The planet's climate is incredibly complex, and scientists are still discovering the effects and consequences of a warming planet – such as a new study finding drastic changes in the chemistry of the ocean waters surrounding the Arctic.
Researchers working near the middle of the Arctic Ocean have found that levels of radium-228 have shot up rapidly over the last decade, as vanishing ice leads to more sediment getting swept up into the water.
Not only does it show how far-reaching and complicated the effects of global warming can be, this could have significant consequences for marine life and the Arctic food chain, according to the researchers, led by a team from the Woods Hole Oceanographic Institution in Massachusetts.
"We suggest that significant changes in the nutrient, carbon, and trace metal balances of the Arctic Ocean are underway, with the potential to affect biological productivity and species assemblages in Arctic surface waters," write the researchers in their paper.
Radium-228 has long been used to work out the flow of land and sediment into the sea – it's a naturally occurring isotope that dissolves into water and so can be tracked by scientists. For this study, multiple ocean readings were taken at 69 sites over the course of a two-month voyage in 2015.
When compared with the previous extensive survey, done in 2007, levels of radium-228 were almost double the recordings from last time.
So what's going on? In an attempt to find out, the team noticed a substantial flow of ice and water moving northwards from Russia along the Transpolar Drift current, ending up in the spot where the increased radium levels had been observed.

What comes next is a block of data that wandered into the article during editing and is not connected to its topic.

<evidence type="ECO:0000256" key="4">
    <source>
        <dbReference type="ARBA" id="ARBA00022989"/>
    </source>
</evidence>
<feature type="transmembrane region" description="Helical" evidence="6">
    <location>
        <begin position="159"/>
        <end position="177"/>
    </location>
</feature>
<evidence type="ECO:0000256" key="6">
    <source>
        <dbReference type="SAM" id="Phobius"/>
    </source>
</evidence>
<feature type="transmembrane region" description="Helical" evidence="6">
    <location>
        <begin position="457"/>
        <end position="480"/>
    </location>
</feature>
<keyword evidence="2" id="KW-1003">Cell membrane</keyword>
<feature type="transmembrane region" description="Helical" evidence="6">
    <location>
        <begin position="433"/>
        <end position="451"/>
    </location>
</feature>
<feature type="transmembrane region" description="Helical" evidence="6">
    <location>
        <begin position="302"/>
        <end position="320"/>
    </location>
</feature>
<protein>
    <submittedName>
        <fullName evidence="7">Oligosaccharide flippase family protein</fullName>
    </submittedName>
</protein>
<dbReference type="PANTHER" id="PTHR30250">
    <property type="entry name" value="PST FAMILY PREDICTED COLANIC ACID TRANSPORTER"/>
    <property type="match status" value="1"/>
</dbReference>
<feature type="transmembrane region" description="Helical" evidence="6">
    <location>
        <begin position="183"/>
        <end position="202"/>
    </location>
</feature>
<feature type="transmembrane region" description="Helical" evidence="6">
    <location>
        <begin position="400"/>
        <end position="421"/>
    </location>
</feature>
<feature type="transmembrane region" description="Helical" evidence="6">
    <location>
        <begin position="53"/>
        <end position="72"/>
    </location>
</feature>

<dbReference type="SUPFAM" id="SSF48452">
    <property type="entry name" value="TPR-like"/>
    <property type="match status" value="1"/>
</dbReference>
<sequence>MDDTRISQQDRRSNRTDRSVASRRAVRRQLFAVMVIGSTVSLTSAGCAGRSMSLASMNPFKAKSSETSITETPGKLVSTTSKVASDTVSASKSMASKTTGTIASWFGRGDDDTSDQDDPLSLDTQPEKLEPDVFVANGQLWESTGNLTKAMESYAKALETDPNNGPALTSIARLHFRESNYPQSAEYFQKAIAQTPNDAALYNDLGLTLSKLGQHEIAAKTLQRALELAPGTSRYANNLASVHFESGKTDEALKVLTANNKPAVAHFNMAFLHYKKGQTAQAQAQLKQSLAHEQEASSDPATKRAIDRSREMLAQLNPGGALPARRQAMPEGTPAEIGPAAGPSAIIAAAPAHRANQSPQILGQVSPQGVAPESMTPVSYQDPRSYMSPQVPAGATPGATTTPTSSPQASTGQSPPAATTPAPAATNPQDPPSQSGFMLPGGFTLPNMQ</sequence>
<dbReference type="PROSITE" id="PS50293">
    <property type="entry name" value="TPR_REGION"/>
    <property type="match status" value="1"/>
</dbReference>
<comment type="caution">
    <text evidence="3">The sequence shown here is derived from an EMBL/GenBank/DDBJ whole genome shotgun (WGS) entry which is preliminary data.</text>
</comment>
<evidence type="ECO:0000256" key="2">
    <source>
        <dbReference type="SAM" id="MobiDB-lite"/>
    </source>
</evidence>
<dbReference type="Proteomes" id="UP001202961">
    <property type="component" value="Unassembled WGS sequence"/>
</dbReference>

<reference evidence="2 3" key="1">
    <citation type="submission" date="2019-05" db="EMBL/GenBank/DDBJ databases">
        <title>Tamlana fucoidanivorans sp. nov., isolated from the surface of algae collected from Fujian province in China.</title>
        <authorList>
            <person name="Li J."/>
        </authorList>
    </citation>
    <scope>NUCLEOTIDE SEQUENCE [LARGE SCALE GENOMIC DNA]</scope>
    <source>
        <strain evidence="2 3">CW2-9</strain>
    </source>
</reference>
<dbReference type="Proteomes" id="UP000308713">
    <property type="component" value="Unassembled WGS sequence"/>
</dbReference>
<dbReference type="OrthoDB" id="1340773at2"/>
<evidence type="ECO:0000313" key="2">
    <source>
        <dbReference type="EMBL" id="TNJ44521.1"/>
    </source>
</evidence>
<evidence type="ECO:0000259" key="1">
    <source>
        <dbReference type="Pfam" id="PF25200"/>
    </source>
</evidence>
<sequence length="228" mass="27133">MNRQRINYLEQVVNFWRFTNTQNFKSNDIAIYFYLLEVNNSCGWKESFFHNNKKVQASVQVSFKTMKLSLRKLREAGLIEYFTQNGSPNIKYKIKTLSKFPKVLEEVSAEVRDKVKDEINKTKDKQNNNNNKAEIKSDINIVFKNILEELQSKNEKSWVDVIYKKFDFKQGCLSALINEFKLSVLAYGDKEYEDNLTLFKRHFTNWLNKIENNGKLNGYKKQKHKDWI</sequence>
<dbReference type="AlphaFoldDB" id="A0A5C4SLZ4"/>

That suggests sediments from the East Siberian Arctic Shelf have been making their way from Russia to the centre of the Arctic Ocean.
The scientists think reduced sea ice cover along the Russian coast has led to greater wave activity, as the increased areas of open water get chopped up by the passing winds. That would in turn churn up and release more sediment from the sea bed, including radium and other compounds.
Extra nutrients, carbon, and other chemicals would likely be released through the same mechanism, which would then provide additional food for the plankton at the bottom of the food chain. The whole ecosystem could be altered, say the scientists.
Other factors that could be at play include the way the extra wave activity might pull more sediment into the ocean though coastal erosion, and the possibility of warming temperatures removing permafrost cover and then leading to greater groundwater runoff.
The end result is a whole new mix of chemicals in the sea.
For that reason the scientists are calling for more research into the area from marine geochemists from all nations – after all, it's already been years since the radium levels in this part of the Arctic have been measured, so shorter gaps between readings could help the science greatly.
Until we get a better set of data we won't know for sure how this part of the world is changing, or what might be done to deal with the consequences.
"Continued monitoring of shelf inputs to Arctic surface waters is therefore vital to understand how the changing climate will affect the chemistry, biology, and economic resources of the Arctic Ocean," conclude the researchers.
The research has been published in Science Advances.